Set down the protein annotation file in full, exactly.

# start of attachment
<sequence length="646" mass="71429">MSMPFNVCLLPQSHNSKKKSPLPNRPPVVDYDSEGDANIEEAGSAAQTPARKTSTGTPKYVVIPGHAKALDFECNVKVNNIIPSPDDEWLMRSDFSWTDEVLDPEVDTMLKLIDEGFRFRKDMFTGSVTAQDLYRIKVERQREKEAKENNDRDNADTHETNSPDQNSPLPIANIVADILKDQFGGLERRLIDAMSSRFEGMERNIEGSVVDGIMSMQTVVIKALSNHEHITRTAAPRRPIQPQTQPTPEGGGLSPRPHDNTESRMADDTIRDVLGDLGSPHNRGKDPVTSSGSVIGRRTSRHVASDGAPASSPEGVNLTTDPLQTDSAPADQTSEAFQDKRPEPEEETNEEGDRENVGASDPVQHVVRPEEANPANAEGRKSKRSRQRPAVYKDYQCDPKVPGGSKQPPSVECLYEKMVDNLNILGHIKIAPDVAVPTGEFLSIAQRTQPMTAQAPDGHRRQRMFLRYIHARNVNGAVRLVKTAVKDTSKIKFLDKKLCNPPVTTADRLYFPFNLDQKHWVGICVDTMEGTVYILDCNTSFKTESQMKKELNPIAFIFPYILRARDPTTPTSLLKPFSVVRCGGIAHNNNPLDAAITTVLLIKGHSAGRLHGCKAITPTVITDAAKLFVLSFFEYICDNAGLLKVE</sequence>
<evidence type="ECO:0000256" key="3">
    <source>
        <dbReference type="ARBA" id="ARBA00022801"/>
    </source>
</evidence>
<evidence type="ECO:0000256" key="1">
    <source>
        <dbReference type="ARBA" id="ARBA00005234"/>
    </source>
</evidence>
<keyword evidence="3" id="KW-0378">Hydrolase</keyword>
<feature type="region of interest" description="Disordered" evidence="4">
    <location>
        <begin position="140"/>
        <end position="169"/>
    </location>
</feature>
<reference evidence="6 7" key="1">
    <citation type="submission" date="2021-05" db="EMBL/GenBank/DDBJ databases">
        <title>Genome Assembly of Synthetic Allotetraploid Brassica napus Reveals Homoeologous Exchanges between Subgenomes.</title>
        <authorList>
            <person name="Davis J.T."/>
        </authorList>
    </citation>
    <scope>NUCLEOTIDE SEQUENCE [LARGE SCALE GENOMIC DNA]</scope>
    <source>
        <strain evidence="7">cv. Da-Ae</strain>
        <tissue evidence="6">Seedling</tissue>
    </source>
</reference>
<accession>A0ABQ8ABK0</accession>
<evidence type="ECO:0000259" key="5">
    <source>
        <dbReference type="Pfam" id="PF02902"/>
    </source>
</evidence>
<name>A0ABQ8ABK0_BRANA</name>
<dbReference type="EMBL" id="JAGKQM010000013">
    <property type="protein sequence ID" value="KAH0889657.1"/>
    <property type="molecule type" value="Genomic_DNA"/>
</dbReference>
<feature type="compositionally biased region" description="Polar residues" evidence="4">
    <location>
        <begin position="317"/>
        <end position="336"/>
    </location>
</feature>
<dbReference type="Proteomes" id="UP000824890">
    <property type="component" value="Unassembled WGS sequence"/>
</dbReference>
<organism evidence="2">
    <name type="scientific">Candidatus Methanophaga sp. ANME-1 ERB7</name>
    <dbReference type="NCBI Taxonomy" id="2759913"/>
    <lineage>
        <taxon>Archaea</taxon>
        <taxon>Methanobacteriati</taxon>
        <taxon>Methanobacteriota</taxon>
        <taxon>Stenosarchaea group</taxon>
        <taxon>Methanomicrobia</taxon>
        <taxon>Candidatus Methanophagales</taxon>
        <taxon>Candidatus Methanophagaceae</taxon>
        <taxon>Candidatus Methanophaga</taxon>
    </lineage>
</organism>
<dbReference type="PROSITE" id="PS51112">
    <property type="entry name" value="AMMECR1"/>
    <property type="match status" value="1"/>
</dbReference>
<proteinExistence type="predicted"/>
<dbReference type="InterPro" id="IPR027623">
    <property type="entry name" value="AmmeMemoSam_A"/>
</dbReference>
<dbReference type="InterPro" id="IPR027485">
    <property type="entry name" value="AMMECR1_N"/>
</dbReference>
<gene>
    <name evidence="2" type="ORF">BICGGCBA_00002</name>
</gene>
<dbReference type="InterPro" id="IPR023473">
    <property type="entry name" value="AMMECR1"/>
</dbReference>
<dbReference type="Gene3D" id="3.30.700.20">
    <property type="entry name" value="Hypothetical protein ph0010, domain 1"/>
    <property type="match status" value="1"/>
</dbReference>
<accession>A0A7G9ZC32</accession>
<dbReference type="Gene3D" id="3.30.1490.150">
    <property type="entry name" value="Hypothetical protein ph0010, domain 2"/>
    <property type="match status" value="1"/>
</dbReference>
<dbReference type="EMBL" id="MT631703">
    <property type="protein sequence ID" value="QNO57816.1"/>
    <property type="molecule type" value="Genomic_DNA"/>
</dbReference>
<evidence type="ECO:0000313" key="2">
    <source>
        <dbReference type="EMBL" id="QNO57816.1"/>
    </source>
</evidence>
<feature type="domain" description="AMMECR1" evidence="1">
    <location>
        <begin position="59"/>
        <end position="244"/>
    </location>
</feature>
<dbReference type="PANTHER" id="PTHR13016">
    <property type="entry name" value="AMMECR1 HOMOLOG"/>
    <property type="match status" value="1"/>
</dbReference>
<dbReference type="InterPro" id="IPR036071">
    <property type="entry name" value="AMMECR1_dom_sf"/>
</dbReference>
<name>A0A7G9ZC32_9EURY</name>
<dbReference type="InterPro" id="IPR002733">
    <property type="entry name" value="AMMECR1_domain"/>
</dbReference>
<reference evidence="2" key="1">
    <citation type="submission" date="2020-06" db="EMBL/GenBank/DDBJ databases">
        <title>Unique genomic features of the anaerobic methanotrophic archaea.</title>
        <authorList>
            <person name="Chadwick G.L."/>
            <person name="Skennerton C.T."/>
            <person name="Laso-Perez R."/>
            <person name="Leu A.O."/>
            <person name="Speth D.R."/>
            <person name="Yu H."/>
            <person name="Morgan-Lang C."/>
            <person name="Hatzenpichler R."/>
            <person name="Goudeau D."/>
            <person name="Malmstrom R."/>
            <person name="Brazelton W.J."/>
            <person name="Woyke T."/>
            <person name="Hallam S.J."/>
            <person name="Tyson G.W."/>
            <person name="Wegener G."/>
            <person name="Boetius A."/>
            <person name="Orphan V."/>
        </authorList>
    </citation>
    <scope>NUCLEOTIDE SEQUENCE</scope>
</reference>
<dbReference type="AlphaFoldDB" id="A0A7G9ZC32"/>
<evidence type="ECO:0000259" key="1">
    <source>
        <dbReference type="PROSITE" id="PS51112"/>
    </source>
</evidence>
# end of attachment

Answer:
<sequence length="646" mass="71429">MSMPFNVCLLPQSHNSKKKSPLPNRPPVVDYDSEGDANIEEAGSAAQTPARKTSTGTPKYVVIPGHAKALDFECNVKVNNIIPSPDDEWLMRSDFSWTDEVLDPEVDTMLKLIDEGFRFRKDMFTGSVTAQDLYRIKVERQREKEAKENNDRDNADTHETNSPDQNSPLPIANIVADILKDQFGGLERRLIDAMSSRFEGMERNIEGSVVDGIMSMQTVVIKALSNHEHITRTAAPRRPIQPQTQPTPEGGGLSPRPHDNTESRMADDTIRDVLGDLGSPHNRGKDPVTSSGSVIGRRTSRHVASDGAPASSPEGVNLTTDPLQTDSAPADQTSEAFQDKRPEPEEETNEEGDRENVGASDPVQHVVRPEEANPANAEGRKSKRSRQRPAVYKDYQCDPKVPGGSKQPPSVECLYEKMVDNLNILGHIKIAPDVAVPTGEFLSIAQRTQPMTAQAPDGHRRQRMFLRYIHARNVNGAVRLVKTAVKDTSKIKFLDKKLCNPPVTTADRLYFPFNLDQKHWVGICVDTMEGTVYILDCNTSFKTESQMKKELNPIAFIFPYILRARDPTTPTSLLKPFSVVRCGGIAHNNNPLDAAITTVLLIKGHSAGRLHGCKAITPTVITDAAKLFVLSFFEYICDNAGLLKVE</sequence>
<evidence type="ECO:0000256" key="3">
    <source>
        <dbReference type="ARBA" id="ARBA00022801"/>
    </source>
</evidence>
<evidence type="ECO:0000256" key="1">
    <source>
        <dbReference type="ARBA" id="ARBA00005234"/>
    </source>
</evidence>
<keyword evidence="3" id="KW-0378">Hydrolase</keyword>
<feature type="region of interest" description="Disordered" evidence="4">
    <location>
        <begin position="140"/>
        <end position="169"/>
    </location>
</feature>
<reference evidence="6 7" key="1">
    <citation type="submission" date="2021-05" db="EMBL/GenBank/DDBJ databases">
        <title>Genome Assembly of Synthetic Allotetraploid Brassica napus Reveals Homoeologous Exchanges between Subgenomes.</title>
        <authorList>
            <person name="Davis J.T."/>
        </authorList>
    </citation>
    <scope>NUCLEOTIDE SEQUENCE [LARGE SCALE GENOMIC DNA]</scope>
    <source>
        <strain evidence="7">cv. Da-Ae</strain>
        <tissue evidence="6">Seedling</tissue>
    </source>
</reference>
<accession>A0ABQ8ABK0</accession>
<evidence type="ECO:0000259" key="5">
    <source>
        <dbReference type="Pfam" id="PF02902"/>
    </source>
</evidence>
<name>A0ABQ8ABK0_BRANA</name>
<dbReference type="EMBL" id="JAGKQM010000013">
    <property type="protein sequence ID" value="KAH0889657.1"/>
    <property type="molecule type" value="Genomic_DNA"/>
</dbReference>
<feature type="compositionally biased region" description="Polar residues" evidence="4">
    <location>
        <begin position="317"/>
        <end position="336"/>
    </location>
</feature>
<dbReference type="Proteomes" id="UP000824890">
    <property type="component" value="Unassembled WGS sequence"/>
</dbReference>
<organism evidence="2">
    <name type="scientific">Candidatus Methanophaga sp. ANME-1 ERB7</name>
    <dbReference type="NCBI Taxonomy" id="2759913"/>
    <lineage>
        <taxon>Archaea</taxon>
        <taxon>Methanobacteriati</taxon>
        <taxon>Methanobacteriota</taxon>
        <taxon>Stenosarchaea group</taxon>
        <taxon>Methanomicrobia</taxon>
        <taxon>Candidatus Methanophagales</taxon>
        <taxon>Candidatus Methanophagaceae</taxon>
        <taxon>Candidatus Methanophaga</taxon>
    </lineage>
</organism>
<dbReference type="PROSITE" id="PS51112">
    <property type="entry name" value="AMMECR1"/>
    <property type="match status" value="1"/>
</dbReference>
<proteinExistence type="predicted"/>
<dbReference type="InterPro" id="IPR027623">
    <property type="entry name" value="AmmeMemoSam_A"/>
</dbReference>
<dbReference type="InterPro" id="IPR027485">
    <property type="entry name" value="AMMECR1_N"/>
</dbReference>
<gene>
    <name evidence="2" type="ORF">BICGGCBA_00002</name>
</gene>
<dbReference type="InterPro" id="IPR023473">
    <property type="entry name" value="AMMECR1"/>
</dbReference>
<dbReference type="Gene3D" id="3.30.700.20">
    <property type="entry name" value="Hypothetical protein ph0010, domain 1"/>
    <property type="match status" value="1"/>
</dbReference>
<accession>A0A7G9ZC32</accession>
<dbReference type="Gene3D" id="3.30.1490.150">
    <property type="entry name" value="Hypothetical protein ph0010, domain 2"/>
    <property type="match status" value="1"/>
</dbReference>
<dbReference type="EMBL" id="MT631703">
    <property type="protein sequence ID" value="QNO57816.1"/>
    <property type="molecule type" value="Genomic_DNA"/>
</dbReference>
<evidence type="ECO:0000313" key="2">
    <source>
        <dbReference type="EMBL" id="QNO57816.1"/>
    </source>
</evidence>
<feature type="domain" description="AMMECR1" evidence="1">
    <location>
        <begin position="59"/>
        <end position="244"/>
    </location>
</feature>
<dbReference type="PANTHER" id="PTHR13016">
    <property type="entry name" value="AMMECR1 HOMOLOG"/>
    <property type="match status" value="1"/>
</dbReference>
<dbReference type="InterPro" id="IPR036071">
    <property type="entry name" value="AMMECR1_dom_sf"/>
</dbReference>
<name>A0A7G9ZC32_9EURY</name>
<dbReference type="InterPro" id="IPR002733">
    <property type="entry name" value="AMMECR1_domain"/>
</dbReference>
<reference evidence="2" key="1">
    <citation type="submission" date="2020-06" db="EMBL/GenBank/DDBJ databases">
        <title>Unique genomic features of the anaerobic methanotrophic archaea.</title>
        <authorList>
            <person name="Chadwick G.L."/>
            <person name="Skennerton C.T."/>
            <person name="Laso-Perez R."/>
            <person name="Leu A.O."/>
            <person name="Speth D.R."/>
            <person name="Yu H."/>
            <person name="Morgan-Lang C."/>
            <person name="Hatzenpichler R."/>
            <person name="Goudeau D."/>
            <person name="Malmstrom R."/>
            <person name="Brazelton W.J."/>
            <person name="Woyke T."/>
            <person name="Hallam S.J."/>
            <person name="Tyson G.W."/>
            <person name="Wegener G."/>
            <person name="Boetius A."/>
            <person name="Orphan V."/>
        </authorList>
    </citation>
    <scope>NUCLEOTIDE SEQUENCE</scope>
</reference>
<dbReference type="AlphaFoldDB" id="A0A7G9ZC32"/>
<evidence type="ECO:0000259" key="1">
    <source>
        <dbReference type="PROSITE" id="PS51112"/>
    </source>
</evidence>